Effects of chronic d-amphetamine treatment on cocaine- and food-maintained responding under a second-order schedule in rhesus monkeys

Drug Alcohol Depend. 2003 May 1;70(1):39-52. doi: 10.1016/s0376-8716(02)00339-3.


Effective treatment of opioid dependence with methadone and of tobacco dependence with nicotine illustrates the potential usefulness of agonist medications for drug abuse treatment. The monoamine-releaser d-amphetamine is one drug under consideration as an agonist pharmacotherapy for cocaine dependence. To assess the concordance between preclinical evaluations and ongoing clinical trials, the present study examined the effects of chronic treatment with saline or d-amphetamine on cocaine- and food-maintained responding in rhesus monkeys. Cocaine injections and food pellets were available under a second-order schedule during alternating daily sessions of cocaine and food availability. d-Amphetamine (0.01-0.1 mg/kg per h i.v. for 7 consecutive days) dose-dependently decreased self-administration of a unit dose of cocaine (0.01 mg/kg per injection) at the peak of the cocaine self-administration dose-effect curve. d-Amphetamine (0.032-0.1 mg/kg per h for 7 days) also decreased self-administration of a broad range of cocaine doses (0.0032-0.1 mg/kg per injection) and produced rightward and downward shifts in the cocaine dose-effect curve. Food-maintained responding was usually decreased less than cocaine self-administration, and few signs of toxicity were noted. To evaluate the effects of a longer treatment regimen, d-amphetamine (0.1 mg/kg per h) was administered for 28 consecutive days. d-Amphetamine nearly eliminated self-administration of cocaine (0.01 mg/kg per injection) throughout this treatment, whereas food-maintained responding returned to baseline levels after approximately 9 days. These preclinical findings are concordant with recent clinical studies and suggest that chronic d-amphetamine may selectively decrease cocaine-taking behavior in rhesus monkeys, possibly by producing a selective decrease in the reinforcing effects of cocaine.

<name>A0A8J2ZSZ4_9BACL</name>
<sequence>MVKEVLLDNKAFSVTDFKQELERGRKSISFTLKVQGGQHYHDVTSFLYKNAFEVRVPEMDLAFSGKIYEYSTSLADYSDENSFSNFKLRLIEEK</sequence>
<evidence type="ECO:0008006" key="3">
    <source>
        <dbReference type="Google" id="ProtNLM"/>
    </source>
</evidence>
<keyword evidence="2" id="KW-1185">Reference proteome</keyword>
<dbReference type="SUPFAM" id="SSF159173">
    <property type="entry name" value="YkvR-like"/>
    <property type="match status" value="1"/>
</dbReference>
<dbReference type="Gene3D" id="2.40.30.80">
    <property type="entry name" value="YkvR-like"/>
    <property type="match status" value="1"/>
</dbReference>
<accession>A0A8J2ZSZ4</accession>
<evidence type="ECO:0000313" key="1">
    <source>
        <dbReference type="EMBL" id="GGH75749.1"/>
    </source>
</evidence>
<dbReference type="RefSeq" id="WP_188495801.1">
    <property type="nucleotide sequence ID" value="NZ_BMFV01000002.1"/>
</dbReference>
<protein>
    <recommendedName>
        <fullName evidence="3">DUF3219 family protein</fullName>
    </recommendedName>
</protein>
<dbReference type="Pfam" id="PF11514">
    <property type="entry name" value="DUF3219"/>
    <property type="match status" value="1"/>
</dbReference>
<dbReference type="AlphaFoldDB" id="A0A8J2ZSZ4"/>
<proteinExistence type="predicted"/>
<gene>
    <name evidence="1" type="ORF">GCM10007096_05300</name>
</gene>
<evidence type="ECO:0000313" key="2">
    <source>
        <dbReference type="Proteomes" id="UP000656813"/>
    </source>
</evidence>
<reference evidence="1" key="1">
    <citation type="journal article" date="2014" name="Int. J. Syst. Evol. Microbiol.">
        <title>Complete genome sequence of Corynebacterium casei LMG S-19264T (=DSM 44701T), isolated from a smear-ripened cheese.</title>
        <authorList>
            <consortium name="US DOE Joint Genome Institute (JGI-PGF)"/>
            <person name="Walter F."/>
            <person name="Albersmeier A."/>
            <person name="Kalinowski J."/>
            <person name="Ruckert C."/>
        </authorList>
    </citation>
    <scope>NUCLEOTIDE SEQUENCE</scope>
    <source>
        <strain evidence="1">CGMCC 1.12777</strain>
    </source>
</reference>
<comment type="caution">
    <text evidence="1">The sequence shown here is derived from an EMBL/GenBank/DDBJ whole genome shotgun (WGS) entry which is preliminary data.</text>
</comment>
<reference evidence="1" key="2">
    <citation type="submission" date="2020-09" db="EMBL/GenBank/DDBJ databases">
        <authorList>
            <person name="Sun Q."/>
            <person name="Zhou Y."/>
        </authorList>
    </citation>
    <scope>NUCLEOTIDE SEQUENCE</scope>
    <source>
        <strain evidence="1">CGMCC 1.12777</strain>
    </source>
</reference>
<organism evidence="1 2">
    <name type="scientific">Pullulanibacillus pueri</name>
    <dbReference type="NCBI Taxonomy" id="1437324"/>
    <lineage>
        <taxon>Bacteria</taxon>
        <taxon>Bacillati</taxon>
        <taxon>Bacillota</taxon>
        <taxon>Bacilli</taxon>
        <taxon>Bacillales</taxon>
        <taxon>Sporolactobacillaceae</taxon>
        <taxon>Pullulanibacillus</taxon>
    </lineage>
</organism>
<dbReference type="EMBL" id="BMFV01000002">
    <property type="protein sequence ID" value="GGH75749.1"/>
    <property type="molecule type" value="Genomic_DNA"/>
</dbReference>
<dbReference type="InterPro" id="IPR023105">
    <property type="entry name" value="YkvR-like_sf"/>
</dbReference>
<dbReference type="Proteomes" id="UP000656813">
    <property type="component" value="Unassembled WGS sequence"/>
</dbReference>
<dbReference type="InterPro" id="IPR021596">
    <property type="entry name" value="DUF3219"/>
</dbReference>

Publication types

  • Research Support, U.S. Gov't, P.H.S.

MeSH terms

  • Animals
  • Behavior, Animal / drug effects
  • Cocaine / administration & dosage
  • Cocaine-Related Disorders / prevention & control*
  • Conditioning, Operant / drug effects*
  • Dextroamphetamine / pharmacology*
  • Dose-Response Relationship, Drug
  • Drug Interactions
  • Feeding Behavior / drug effects
  • Macaca mulatta
  • Reinforcement Schedule
  • Self Administration
  • Time Factors


  • Cocaine
  • Dextroamphetamine